Cranky Flier has his hypothesis:
From everything I understand, this particular spat is really about economics and there’s not some underlying hidden issue. While published commissions have disappeared, agencies with heft like Orbitz still do get paid by airlines. They also get paid by the reservation systems they use. How does the reservation system get the money to pay them? They make the airlines cough it up. So really when someone books on an online travel agent site, the airlines are paying for it twice. The airlines have to look at the total amount and decide whether or not its worth the price to play.
Now, if you’re a traveler and you go to Orbitz, you aren’t going to see American or Southwest. ... Sure, United and Delta can pick up some of the slack, but Orbitz becomes significantly less useful domestically. International is a different story, I suppose. That being said, if you really love using an online travel agent, then why not just use Expedia now? There is real risk for Orbitz.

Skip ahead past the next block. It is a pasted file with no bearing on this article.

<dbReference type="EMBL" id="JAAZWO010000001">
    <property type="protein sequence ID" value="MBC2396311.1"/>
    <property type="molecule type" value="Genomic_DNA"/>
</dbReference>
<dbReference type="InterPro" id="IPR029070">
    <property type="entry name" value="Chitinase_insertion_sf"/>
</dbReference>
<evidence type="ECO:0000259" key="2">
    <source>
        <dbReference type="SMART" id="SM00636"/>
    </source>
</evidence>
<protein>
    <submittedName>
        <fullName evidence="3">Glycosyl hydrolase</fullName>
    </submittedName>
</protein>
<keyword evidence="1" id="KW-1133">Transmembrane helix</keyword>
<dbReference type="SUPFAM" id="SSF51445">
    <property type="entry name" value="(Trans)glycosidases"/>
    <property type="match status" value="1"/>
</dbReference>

There is also real risk for American, but it’s less than it probably would have been in the past. Before consolidation took hold, there were so many airlines out there you might not notice, as a consumer, that American had disappeared. But now, you’ll notice. At the same time, American has upped the percentage of traffic coming direct, so Orbitz really feels more pressure now than it would have in the past. The balance of power has shifted.
As a loyal oneworld frequent flier, I almost always go to aa.com directly (though I sometimes follow up by checking Hipmunk when I see suspicious direct pricing). But for occasional passengers, the Orbitz is a useful resource. And if Orbitz no longer shows American Airlines prices, will United and Delta raise theirs?